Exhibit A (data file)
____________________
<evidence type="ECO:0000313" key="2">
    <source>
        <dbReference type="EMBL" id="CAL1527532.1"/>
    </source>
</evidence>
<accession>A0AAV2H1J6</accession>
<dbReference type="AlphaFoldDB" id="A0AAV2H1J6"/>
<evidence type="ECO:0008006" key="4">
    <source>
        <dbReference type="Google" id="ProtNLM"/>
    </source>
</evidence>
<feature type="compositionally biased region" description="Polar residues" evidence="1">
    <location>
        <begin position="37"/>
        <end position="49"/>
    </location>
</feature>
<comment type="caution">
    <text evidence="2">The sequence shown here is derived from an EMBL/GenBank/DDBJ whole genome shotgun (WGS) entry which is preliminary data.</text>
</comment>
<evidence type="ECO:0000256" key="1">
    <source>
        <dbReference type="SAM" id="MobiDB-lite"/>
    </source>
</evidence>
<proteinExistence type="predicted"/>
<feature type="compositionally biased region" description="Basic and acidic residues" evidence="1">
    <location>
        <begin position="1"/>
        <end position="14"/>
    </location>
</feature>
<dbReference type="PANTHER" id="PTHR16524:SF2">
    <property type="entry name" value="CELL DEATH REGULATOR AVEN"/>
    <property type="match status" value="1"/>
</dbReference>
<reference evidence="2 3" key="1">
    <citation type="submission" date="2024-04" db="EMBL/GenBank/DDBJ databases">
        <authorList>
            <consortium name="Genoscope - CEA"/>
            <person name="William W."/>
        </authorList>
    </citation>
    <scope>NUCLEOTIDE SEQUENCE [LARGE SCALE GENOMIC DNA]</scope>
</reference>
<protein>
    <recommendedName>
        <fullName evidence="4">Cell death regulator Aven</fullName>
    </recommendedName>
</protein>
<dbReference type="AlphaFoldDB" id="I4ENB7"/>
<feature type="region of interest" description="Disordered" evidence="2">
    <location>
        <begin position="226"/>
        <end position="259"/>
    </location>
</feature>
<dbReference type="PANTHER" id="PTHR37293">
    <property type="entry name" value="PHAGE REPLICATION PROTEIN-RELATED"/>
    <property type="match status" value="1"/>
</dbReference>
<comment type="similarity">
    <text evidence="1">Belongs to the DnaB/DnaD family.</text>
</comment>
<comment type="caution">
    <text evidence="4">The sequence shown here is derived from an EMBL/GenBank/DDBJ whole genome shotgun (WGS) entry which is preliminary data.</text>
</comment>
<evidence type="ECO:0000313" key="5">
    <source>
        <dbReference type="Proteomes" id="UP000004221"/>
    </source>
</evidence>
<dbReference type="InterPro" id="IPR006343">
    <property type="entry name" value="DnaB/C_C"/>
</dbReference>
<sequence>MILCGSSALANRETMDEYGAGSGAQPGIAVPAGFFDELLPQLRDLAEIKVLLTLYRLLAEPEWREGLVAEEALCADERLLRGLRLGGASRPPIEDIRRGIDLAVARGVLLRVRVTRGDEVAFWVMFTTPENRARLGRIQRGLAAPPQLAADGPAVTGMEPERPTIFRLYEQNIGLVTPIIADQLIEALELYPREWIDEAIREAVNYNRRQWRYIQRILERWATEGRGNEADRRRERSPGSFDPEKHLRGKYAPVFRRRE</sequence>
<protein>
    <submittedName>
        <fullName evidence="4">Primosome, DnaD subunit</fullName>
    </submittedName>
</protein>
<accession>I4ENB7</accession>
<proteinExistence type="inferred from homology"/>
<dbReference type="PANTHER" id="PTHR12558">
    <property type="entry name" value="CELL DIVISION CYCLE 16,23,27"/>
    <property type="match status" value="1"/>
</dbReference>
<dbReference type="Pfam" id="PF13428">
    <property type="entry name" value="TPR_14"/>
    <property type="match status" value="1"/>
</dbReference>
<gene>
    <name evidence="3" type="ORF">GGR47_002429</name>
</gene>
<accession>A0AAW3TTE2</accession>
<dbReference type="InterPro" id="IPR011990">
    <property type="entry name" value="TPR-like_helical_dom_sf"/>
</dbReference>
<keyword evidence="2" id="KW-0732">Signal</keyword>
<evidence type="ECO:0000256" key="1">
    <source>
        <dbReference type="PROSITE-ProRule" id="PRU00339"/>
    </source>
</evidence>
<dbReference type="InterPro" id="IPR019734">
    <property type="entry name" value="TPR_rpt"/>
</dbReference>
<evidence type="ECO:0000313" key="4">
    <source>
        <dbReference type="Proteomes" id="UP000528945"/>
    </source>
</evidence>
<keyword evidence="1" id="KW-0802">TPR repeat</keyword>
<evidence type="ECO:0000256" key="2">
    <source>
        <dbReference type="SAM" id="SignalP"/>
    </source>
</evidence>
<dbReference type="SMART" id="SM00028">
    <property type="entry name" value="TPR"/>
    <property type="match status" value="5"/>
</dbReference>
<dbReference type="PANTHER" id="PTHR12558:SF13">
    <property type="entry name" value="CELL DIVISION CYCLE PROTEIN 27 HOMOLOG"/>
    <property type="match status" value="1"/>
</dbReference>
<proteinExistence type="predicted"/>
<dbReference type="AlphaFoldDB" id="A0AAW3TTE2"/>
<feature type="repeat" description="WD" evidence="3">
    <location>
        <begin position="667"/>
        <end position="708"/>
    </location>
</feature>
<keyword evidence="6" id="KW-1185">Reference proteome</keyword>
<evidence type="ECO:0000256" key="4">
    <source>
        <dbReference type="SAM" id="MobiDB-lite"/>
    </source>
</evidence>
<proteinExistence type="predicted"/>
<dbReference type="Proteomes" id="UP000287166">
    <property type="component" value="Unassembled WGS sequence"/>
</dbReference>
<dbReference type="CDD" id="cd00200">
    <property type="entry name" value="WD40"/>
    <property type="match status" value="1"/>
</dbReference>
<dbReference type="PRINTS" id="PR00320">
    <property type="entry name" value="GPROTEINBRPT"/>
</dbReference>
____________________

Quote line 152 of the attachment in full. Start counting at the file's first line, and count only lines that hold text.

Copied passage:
</dbReference>